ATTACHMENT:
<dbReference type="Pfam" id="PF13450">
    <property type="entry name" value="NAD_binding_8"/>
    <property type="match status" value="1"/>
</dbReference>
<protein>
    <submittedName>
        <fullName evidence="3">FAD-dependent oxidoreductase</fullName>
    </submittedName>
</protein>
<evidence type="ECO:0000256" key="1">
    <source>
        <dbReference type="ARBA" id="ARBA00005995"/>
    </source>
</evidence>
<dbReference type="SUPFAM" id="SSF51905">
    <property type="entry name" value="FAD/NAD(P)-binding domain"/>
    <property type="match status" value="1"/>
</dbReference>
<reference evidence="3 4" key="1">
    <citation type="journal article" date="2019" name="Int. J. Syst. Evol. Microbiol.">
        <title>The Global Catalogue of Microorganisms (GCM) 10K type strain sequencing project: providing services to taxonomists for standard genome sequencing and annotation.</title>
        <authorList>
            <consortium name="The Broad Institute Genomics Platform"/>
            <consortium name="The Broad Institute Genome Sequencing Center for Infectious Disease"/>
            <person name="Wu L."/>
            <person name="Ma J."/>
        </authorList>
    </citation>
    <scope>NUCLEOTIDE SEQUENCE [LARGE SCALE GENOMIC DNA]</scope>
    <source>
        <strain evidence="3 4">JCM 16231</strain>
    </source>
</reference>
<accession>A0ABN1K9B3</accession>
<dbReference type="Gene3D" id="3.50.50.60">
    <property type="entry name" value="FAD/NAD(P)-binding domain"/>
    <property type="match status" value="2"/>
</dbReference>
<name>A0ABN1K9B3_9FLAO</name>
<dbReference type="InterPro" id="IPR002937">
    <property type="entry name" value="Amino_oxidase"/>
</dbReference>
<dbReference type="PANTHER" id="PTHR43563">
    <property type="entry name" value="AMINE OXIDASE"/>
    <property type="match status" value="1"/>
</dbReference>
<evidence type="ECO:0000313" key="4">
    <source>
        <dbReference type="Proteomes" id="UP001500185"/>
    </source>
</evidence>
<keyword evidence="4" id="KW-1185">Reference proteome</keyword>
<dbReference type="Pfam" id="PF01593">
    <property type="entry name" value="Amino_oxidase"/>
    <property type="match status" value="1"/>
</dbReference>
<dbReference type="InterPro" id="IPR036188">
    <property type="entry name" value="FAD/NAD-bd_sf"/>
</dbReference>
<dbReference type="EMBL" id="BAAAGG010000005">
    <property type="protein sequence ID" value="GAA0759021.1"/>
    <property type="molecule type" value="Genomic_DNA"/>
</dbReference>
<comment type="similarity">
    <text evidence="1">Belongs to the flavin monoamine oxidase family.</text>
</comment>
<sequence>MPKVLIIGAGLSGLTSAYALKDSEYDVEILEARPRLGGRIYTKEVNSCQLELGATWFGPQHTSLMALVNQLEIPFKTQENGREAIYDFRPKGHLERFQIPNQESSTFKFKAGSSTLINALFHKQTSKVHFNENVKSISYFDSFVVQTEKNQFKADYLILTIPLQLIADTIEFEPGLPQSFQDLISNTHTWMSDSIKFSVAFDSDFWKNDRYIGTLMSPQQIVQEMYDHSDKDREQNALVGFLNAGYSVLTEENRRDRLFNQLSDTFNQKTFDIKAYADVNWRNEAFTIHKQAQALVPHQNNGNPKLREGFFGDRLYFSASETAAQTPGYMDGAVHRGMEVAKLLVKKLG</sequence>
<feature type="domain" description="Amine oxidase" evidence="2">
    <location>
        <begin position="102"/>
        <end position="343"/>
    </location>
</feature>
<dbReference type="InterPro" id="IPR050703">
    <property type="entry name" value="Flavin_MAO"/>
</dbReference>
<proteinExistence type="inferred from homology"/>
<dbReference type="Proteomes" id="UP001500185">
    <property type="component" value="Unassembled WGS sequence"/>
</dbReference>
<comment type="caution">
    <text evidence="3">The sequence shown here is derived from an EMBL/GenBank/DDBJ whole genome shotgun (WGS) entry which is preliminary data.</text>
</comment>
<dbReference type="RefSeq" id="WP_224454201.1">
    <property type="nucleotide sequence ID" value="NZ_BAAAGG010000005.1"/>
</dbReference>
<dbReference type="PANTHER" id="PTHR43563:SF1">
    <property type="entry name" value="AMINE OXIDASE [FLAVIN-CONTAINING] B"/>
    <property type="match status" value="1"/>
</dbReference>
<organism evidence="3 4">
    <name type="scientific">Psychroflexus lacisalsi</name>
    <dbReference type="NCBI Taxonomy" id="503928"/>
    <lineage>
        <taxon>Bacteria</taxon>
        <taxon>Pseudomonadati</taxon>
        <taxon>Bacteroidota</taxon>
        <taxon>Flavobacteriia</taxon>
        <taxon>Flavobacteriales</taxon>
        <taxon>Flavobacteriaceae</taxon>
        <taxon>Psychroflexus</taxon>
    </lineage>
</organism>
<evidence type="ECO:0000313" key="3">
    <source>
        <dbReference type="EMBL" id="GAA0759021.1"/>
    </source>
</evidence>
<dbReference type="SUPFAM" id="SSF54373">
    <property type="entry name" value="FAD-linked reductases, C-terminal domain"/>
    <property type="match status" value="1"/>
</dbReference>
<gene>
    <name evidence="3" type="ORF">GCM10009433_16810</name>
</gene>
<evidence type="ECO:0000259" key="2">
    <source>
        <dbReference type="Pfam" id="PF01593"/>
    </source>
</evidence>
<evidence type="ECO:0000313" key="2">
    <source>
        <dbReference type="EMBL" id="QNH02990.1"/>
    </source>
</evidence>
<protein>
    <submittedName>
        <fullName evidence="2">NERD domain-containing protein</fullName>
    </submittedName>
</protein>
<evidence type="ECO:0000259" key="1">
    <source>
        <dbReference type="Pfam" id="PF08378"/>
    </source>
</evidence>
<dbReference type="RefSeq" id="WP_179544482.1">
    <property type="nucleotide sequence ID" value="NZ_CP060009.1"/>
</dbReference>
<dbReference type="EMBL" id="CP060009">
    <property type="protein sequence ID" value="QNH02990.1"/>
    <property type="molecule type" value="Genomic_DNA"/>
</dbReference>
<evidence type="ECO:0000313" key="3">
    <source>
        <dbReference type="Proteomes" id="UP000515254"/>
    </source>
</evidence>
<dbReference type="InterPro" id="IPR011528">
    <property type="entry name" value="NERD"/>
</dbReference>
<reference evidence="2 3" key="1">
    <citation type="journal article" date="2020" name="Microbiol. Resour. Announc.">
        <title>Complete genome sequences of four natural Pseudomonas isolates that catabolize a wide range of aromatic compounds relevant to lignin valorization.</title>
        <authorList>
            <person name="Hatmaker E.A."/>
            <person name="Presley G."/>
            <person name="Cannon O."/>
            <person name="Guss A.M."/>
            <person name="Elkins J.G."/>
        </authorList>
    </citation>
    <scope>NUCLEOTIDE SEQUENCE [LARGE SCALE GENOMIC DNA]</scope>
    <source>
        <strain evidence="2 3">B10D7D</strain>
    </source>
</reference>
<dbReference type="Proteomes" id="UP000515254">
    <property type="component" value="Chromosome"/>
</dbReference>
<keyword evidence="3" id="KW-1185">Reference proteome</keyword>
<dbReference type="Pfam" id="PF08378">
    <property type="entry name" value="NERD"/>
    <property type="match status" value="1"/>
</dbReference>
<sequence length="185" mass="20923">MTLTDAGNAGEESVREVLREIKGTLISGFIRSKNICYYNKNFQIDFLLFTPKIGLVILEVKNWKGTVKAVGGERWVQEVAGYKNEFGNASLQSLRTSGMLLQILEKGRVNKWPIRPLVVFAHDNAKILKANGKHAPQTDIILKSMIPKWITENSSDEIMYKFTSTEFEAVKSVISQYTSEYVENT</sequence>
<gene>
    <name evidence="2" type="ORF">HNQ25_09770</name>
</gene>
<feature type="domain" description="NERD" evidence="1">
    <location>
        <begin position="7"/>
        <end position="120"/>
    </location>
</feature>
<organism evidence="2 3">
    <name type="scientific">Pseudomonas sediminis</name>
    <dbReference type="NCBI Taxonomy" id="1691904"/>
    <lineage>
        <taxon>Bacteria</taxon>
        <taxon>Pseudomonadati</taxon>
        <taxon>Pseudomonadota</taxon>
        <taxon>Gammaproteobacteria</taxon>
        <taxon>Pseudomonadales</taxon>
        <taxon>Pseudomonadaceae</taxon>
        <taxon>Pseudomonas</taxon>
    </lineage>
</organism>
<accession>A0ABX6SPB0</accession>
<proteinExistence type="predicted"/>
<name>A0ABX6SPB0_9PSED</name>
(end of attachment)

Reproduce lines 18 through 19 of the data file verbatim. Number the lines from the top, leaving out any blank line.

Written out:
</dbReference>
<reference evidence="3 4" key="1">